The ciphered text is then transmitted to the intended receiver who has a duplicate copy of the key. The ciphered text can then be deciphered by the same process as the text was enciphered by substituting the ciphered text for the original text. The decipherment is shown in FIGS. 5, 6 and 7. In FIG. 5, the key is overlayed the ciphered text and negative No. 2 produced. Negative No. 2 is then placed in registered relation with the key alone and pseudo-cipher No. 2 is made. Negative No. 2 is then placed in registered relation with the ciphered text and over pseudo-cipher No. 2 so that the original text is reproduced as shown in FIG. 7. Of course, in either the ciphering or deciphering process, it is immaterial in what order the last two exposures are made. Also, it will be noticed that should a negative cipher print be transmitted, the same deciphering process will produce a negative image of the text which can be positively printed to produce a copy of the original text.
Another manipulation which can be used to photographically add the images of the text and the key according to the rule of binary addition involves a dry photographic process using an electrically charged plate as film. This manipulation involves the use of a conventional type camera wherein light is reflected from an image held in the copyholder through a lens 36 and strikes the plate to expose the areas where the light strikes by draining off the electrical charge. Then a photographic image can be produced by cascading the film with a powder which is so charged as to adhere to the areas where the light did not strike or, a negative image can be produced by cascading the plate with a powder which is so charged as to adhere to the areas of the plate which are exposed to light and where the plate charge was drained off or altered.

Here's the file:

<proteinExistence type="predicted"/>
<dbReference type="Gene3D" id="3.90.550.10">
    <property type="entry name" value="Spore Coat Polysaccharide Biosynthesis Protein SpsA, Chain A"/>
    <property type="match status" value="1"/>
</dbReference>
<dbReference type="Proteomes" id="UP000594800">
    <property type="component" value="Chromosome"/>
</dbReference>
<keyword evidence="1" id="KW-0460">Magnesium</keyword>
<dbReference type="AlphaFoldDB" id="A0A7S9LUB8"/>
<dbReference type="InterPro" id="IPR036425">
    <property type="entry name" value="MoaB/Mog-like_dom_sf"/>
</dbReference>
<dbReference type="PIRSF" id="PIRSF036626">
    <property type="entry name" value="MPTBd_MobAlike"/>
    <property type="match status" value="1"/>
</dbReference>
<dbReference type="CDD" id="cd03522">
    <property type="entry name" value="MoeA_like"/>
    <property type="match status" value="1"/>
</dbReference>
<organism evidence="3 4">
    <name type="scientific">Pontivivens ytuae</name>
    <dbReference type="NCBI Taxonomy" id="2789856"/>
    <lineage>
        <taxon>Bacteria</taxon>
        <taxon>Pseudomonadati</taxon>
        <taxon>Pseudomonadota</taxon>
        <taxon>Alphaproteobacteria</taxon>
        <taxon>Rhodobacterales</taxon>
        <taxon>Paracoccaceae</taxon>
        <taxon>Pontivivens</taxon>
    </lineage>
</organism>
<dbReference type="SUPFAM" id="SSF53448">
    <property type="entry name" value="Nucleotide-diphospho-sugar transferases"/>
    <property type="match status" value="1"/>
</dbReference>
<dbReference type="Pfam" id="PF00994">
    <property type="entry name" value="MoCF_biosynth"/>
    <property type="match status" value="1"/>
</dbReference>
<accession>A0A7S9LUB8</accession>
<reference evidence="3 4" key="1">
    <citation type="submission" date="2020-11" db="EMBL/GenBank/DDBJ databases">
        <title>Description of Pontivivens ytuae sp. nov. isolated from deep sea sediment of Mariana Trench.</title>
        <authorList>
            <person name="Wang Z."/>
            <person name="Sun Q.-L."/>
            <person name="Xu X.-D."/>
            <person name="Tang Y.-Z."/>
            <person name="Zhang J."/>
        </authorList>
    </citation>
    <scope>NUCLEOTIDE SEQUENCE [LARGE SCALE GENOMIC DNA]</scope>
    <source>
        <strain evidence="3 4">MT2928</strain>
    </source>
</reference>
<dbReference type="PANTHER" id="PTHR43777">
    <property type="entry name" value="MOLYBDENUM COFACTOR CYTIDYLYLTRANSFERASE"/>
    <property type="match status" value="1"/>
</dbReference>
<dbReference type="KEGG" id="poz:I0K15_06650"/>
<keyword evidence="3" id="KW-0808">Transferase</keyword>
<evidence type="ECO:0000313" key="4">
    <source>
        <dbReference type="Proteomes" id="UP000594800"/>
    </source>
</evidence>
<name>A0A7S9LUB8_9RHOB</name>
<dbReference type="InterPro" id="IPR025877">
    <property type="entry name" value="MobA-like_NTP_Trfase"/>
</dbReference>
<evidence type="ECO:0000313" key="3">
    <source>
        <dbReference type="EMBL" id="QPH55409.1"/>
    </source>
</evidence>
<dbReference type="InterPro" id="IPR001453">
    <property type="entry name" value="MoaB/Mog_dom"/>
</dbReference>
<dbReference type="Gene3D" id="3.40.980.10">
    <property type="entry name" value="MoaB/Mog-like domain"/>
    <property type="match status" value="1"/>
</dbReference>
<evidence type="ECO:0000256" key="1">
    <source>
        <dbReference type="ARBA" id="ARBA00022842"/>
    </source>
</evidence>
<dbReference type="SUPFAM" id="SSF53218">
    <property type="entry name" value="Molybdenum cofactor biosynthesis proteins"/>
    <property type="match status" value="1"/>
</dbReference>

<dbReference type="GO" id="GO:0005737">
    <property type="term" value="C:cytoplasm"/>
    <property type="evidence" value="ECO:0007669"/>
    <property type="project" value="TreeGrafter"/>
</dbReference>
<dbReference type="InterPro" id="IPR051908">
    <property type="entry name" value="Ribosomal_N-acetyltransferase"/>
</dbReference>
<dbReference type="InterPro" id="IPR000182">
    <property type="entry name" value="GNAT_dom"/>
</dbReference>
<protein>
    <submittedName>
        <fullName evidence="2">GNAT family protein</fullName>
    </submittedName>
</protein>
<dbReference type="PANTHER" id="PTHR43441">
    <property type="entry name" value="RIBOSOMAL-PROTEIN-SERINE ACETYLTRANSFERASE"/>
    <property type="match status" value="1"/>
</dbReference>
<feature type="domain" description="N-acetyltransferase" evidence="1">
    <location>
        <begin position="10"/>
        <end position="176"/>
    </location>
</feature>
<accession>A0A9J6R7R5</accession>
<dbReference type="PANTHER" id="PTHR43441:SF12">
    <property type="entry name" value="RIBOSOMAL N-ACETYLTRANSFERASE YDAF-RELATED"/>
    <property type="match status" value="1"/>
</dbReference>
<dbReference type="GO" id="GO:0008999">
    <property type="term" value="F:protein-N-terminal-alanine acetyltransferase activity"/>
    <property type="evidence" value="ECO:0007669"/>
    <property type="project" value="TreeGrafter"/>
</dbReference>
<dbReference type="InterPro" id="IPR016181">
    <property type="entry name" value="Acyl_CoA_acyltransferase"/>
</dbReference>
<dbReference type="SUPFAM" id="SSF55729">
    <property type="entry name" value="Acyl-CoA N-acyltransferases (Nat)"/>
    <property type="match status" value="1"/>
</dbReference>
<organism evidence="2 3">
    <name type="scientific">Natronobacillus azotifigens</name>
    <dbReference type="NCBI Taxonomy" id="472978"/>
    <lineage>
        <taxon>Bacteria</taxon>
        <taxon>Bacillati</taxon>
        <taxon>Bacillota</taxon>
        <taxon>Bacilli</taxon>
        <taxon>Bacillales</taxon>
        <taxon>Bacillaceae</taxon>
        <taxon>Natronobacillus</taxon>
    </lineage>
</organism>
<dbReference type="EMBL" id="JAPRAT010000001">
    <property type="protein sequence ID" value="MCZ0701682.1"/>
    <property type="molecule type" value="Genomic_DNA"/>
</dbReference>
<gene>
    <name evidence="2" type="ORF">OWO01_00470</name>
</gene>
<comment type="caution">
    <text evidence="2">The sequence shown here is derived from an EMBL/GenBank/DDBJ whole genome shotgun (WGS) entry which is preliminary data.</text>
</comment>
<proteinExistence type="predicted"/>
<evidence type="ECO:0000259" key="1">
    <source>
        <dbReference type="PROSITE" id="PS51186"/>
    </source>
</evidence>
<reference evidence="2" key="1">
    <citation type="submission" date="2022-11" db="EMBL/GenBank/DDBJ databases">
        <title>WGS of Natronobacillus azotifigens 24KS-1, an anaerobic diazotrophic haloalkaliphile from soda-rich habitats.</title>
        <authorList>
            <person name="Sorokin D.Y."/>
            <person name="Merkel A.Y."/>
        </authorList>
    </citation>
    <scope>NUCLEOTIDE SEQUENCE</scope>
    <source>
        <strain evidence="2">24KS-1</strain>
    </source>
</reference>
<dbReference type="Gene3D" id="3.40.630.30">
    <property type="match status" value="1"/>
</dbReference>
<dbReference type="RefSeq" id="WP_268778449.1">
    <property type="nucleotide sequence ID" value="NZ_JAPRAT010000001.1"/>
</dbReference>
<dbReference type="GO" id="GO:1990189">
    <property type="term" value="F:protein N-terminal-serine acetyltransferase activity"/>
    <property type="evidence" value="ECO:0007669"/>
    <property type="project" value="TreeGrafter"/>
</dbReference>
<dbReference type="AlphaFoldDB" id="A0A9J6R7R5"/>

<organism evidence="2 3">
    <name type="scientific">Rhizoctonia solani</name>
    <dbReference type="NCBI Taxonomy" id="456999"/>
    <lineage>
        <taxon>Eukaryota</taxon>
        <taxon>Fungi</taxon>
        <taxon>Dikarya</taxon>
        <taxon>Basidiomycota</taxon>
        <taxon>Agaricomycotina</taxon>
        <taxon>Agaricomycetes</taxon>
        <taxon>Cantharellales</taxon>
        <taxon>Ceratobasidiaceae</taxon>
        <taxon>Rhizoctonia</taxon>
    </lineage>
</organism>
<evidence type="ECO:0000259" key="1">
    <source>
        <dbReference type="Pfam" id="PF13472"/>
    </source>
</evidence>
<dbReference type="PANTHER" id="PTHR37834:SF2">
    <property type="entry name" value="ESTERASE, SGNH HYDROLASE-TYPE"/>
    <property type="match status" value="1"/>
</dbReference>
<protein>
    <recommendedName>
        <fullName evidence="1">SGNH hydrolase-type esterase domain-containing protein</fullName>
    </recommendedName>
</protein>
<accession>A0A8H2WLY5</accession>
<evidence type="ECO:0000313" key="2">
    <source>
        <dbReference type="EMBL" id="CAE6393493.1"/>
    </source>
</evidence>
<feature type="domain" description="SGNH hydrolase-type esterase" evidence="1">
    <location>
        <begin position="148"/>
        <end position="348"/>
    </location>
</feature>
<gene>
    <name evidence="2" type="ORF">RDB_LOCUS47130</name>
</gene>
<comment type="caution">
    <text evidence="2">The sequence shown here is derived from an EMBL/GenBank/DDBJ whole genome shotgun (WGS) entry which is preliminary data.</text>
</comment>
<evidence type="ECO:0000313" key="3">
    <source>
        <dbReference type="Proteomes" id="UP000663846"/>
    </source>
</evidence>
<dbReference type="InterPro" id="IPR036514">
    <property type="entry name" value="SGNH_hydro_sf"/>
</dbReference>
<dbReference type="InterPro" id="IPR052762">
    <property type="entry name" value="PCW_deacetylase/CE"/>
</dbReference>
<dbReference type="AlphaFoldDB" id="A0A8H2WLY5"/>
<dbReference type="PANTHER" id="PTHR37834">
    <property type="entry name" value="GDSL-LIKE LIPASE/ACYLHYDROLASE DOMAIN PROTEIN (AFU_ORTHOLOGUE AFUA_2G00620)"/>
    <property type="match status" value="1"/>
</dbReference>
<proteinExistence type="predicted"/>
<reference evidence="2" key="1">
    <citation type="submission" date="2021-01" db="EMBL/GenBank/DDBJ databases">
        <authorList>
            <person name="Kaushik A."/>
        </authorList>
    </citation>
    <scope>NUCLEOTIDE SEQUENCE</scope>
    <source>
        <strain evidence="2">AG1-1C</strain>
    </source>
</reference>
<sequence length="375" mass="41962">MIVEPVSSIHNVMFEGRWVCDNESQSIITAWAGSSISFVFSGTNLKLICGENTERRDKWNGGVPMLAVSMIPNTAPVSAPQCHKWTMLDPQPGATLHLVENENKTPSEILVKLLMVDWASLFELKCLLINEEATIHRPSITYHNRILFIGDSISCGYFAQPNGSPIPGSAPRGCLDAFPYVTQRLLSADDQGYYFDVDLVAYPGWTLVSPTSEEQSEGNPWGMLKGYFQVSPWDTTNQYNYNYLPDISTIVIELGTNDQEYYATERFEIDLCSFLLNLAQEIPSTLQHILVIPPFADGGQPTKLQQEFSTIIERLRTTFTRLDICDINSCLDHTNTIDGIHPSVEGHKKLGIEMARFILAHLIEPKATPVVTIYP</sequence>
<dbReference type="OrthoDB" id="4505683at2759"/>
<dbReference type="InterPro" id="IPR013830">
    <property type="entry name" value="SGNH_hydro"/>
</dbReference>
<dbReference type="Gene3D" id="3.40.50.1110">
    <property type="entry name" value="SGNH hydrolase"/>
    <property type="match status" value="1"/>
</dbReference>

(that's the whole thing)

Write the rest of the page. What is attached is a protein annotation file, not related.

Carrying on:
Referring now to FIGS. 8, 9 and 10, a key 20 having alternate random areas of opaque colors indicated by the cross hatching and transparent areas indicated by the clear rectangles 3 and 4 is overlayed a text 22 having light colors in areas 1 and 4 and dark colors in areas 2 and 3. When the combined image of the key and the text is photographed, only area 4 reflects light since the text is white and the key is transparent so that corresponding area 4 of the film 24 is exposed. The film 24 is then reversed developed on an acetate sheet to produce a negative image which is opaque in area 4 and is transparent in areas 1, 2 and 3. Next the key 20 is overlayed the acetate negative 26 and the text 22 and aligned in registered relation so that the stack of sheets appears as a solid opaque or dark color. Then a white masking sheet 28 is inserted between the negative 26 and the text 22 and the "sandwich" appears in FIG. 9 is inserted in the camera. Exposure results in light being reflected from the white sheet only in area 3 so that the film 29 is exposed in area 3. Film 29 remains in the camera, and the key 20 and the white masking sheet 28 are removed so that as shown in FIG. 10 only the text 22 and the negative 26 remain in the camera. Exposure then results in light being reflected from area 1 of the text through the clear area of the negative and exposing area 1 on the film plate 29. Again the plate 29 is reverse developed to produce an image which is dark in areas 1 and 3 and light in areas 2 and 4, and this is the enciphered text. The ciphered text can be deciphered using exactly the same procedure except that the ciphered text is substituted for the plain text.